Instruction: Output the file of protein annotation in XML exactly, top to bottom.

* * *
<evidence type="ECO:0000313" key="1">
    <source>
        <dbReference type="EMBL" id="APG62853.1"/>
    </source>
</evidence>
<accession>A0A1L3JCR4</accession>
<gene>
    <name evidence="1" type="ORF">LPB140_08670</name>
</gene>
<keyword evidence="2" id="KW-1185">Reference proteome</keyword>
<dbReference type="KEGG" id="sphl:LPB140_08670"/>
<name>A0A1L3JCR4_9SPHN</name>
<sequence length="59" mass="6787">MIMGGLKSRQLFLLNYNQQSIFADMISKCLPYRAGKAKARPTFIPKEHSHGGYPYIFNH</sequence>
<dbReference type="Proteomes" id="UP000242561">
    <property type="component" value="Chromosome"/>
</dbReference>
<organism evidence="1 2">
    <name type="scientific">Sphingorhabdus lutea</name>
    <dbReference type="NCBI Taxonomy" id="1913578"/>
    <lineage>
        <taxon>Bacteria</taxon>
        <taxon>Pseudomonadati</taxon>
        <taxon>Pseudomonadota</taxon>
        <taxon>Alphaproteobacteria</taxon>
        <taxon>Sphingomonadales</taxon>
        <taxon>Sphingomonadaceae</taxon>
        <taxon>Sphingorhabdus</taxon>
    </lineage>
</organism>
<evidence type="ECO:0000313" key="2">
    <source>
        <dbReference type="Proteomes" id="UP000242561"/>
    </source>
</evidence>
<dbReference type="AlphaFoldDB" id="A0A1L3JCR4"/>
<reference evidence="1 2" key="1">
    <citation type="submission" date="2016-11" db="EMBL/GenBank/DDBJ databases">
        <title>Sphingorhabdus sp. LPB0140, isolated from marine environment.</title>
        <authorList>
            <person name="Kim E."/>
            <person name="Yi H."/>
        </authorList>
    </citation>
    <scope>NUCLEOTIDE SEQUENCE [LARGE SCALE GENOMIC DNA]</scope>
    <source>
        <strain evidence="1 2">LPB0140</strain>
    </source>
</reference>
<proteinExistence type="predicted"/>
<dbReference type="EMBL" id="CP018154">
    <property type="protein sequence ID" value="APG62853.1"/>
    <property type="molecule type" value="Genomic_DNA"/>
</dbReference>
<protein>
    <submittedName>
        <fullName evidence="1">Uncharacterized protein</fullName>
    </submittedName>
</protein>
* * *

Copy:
<evidence type="ECO:0000313" key="1">
    <source>
        <dbReference type="EMBL" id="APG62853.1"/>
    </source>
</evidence>
<accession>A0A1L3JCR4</accession>
<gene>
    <name evidence="1" type="ORF">LPB140_08670</name>
</gene>
<keyword evidence="2" id="KW-1185">Reference proteome</keyword>
<dbReference type="KEGG" id="sphl:LPB140_08670"/>
<name>A0A1L3JCR4_9SPHN</name>
<sequence length="59" mass="6787">MIMGGLKSRQLFLLNYNQQSIFADMISKCLPYRAGKAKARPTFIPKEHSHGGYPYIFNH</sequence>
<dbReference type="Proteomes" id="UP000242561">
    <property type="component" value="Chromosome"/>
</dbReference>
<organism evidence="1 2">
    <name type="scientific">Sphingorhabdus lutea</name>
    <dbReference type="NCBI Taxonomy" id="1913578"/>
    <lineage>
        <taxon>Bacteria</taxon>
        <taxon>Pseudomonadati</taxon>
        <taxon>Pseudomonadota</taxon>
        <taxon>Alphaproteobacteria</taxon>
        <taxon>Sphingomonadales</taxon>
        <taxon>Sphingomonadaceae</taxon>
        <taxon>Sphingorhabdus</taxon>
    </lineage>
</organism>
<evidence type="ECO:0000313" key="2">
    <source>
        <dbReference type="Proteomes" id="UP000242561"/>
    </source>
</evidence>
<dbReference type="AlphaFoldDB" id="A0A1L3JCR4"/>
<reference evidence="1 2" key="1">
    <citation type="submission" date="2016-11" db="EMBL/GenBank/DDBJ databases">
        <title>Sphingorhabdus sp. LPB0140, isolated from marine environment.</title>
        <authorList>
            <person name="Kim E."/>
            <person name="Yi H."/>
        </authorList>
    </citation>
    <scope>NUCLEOTIDE SEQUENCE [LARGE SCALE GENOMIC DNA]</scope>
    <source>
        <strain evidence="1 2">LPB0140</strain>
    </source>
</reference>
<proteinExistence type="predicted"/>
<dbReference type="EMBL" id="CP018154">
    <property type="protein sequence ID" value="APG62853.1"/>
    <property type="molecule type" value="Genomic_DNA"/>
</dbReference>
<protein>
    <submittedName>
        <fullName evidence="1">Uncharacterized protein</fullName>
    </submittedName>
</protein>